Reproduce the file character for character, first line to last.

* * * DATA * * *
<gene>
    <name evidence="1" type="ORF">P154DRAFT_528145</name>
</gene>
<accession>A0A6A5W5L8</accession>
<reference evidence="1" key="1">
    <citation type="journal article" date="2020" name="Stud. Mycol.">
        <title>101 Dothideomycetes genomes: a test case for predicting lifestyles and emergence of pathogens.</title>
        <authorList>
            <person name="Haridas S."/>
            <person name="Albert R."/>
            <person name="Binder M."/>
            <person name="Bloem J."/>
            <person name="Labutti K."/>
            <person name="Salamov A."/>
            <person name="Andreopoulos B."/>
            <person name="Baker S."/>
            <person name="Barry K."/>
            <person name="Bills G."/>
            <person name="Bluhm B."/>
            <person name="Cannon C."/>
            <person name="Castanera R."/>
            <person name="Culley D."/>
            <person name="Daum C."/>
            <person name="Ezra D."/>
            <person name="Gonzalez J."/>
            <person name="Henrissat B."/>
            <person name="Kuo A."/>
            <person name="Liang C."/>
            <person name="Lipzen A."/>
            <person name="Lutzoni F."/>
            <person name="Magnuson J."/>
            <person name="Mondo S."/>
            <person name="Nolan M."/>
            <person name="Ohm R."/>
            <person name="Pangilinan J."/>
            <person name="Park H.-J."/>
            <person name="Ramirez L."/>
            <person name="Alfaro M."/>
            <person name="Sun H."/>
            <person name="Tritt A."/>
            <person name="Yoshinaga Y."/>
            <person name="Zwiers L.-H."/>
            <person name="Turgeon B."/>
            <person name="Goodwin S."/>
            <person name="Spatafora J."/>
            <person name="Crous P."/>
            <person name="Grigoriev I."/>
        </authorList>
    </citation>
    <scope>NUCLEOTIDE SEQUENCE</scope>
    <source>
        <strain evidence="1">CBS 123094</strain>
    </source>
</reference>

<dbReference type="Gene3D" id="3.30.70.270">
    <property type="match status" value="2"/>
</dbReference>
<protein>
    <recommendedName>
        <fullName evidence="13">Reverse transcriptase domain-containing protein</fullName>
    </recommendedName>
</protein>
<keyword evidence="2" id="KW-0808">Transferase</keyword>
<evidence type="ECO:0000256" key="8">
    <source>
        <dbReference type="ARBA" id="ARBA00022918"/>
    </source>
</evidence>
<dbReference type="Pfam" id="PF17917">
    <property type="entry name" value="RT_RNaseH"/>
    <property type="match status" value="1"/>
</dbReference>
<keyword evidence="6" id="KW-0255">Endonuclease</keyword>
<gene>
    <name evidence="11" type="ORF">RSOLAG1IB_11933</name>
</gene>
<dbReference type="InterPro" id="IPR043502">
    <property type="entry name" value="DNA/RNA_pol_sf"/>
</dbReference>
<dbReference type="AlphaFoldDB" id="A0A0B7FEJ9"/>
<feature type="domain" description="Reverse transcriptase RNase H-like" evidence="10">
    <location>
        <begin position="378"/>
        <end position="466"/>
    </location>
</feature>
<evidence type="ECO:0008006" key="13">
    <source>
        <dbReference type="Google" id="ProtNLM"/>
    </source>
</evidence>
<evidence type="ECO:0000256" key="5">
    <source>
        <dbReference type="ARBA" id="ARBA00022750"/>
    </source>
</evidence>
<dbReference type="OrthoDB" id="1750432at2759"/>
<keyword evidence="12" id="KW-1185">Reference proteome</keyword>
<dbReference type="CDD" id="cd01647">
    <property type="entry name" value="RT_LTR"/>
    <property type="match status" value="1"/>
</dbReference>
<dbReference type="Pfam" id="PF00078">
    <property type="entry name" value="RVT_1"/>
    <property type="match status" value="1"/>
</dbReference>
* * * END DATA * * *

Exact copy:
<gene>
    <name evidence="1" type="ORF">P154DRAFT_528145</name>
</gene>
<accession>A0A6A5W5L8</accession>
<reference evidence="1" key="1">
    <citation type="journal article" date="2020" name="Stud. Mycol.">
        <title>101 Dothideomycetes genomes: a test case for predicting lifestyles and emergence of pathogens.</title>
        <authorList>
            <person name="Haridas S."/>
            <person name="Albert R."/>
            <person name="Binder M."/>
            <person name="Bloem J."/>
            <person name="Labutti K."/>
            <person name="Salamov A."/>
            <person name="Andreopoulos B."/>
            <person name="Baker S."/>
            <person name="Barry K."/>
            <person name="Bills G."/>
            <person name="Bluhm B."/>
            <person name="Cannon C."/>
            <person name="Castanera R."/>
            <person name="Culley D."/>
            <person name="Daum C."/>
            <person name="Ezra D."/>
            <person name="Gonzalez J."/>
            <person name="Henrissat B."/>
            <person name="Kuo A."/>
            <person name="Liang C."/>
            <person name="Lipzen A."/>
            <person name="Lutzoni F."/>
            <person name="Magnuson J."/>
            <person name="Mondo S."/>
            <person name="Nolan M."/>
            <person name="Ohm R."/>
            <person name="Pangilinan J."/>
            <person name="Park H.-J."/>
            <person name="Ramirez L."/>
            <person name="Alfaro M."/>
            <person name="Sun H."/>
            <person name="Tritt A."/>
            <person name="Yoshinaga Y."/>
            <person name="Zwiers L.-H."/>
            <person name="Turgeon B."/>
            <person name="Goodwin S."/>
            <person name="Spatafora J."/>
            <person name="Crous P."/>
            <person name="Grigoriev I."/>
        </authorList>
    </citation>
    <scope>NUCLEOTIDE SEQUENCE</scope>
    <source>
        <strain evidence="1">CBS 123094</strain>
    </source>
</reference>

<dbReference type="Gene3D" id="3.30.70.270">
    <property type="match status" value="2"/>
</dbReference>
<protein>
    <recommendedName>
        <fullName evidence="13">Reverse transcriptase domain-containing protein</fullName>
    </recommendedName>
</protein>
<keyword evidence="2" id="KW-0808">Transferase</keyword>
<evidence type="ECO:0000256" key="8">
    <source>
        <dbReference type="ARBA" id="ARBA00022918"/>
    </source>
</evidence>
<dbReference type="Pfam" id="PF17917">
    <property type="entry name" value="RT_RNaseH"/>
    <property type="match status" value="1"/>
</dbReference>
<keyword evidence="6" id="KW-0255">Endonuclease</keyword>
<gene>
    <name evidence="11" type="ORF">RSOLAG1IB_11933</name>
</gene>
<dbReference type="InterPro" id="IPR043502">
    <property type="entry name" value="DNA/RNA_pol_sf"/>
</dbReference>
<dbReference type="AlphaFoldDB" id="A0A0B7FEJ9"/>
<feature type="domain" description="Reverse transcriptase RNase H-like" evidence="10">
    <location>
        <begin position="378"/>
        <end position="466"/>
    </location>
</feature>
<evidence type="ECO:0008006" key="13">
    <source>
        <dbReference type="Google" id="ProtNLM"/>
    </source>
</evidence>
<evidence type="ECO:0000256" key="5">
    <source>
        <dbReference type="ARBA" id="ARBA00022750"/>
    </source>
</evidence>
<dbReference type="OrthoDB" id="1750432at2759"/>
<keyword evidence="12" id="KW-1185">Reference proteome</keyword>
<dbReference type="CDD" id="cd01647">
    <property type="entry name" value="RT_LTR"/>
    <property type="match status" value="1"/>
</dbReference>
<dbReference type="Pfam" id="PF00078">
    <property type="entry name" value="RVT_1"/>
    <property type="match status" value="1"/>
</dbReference>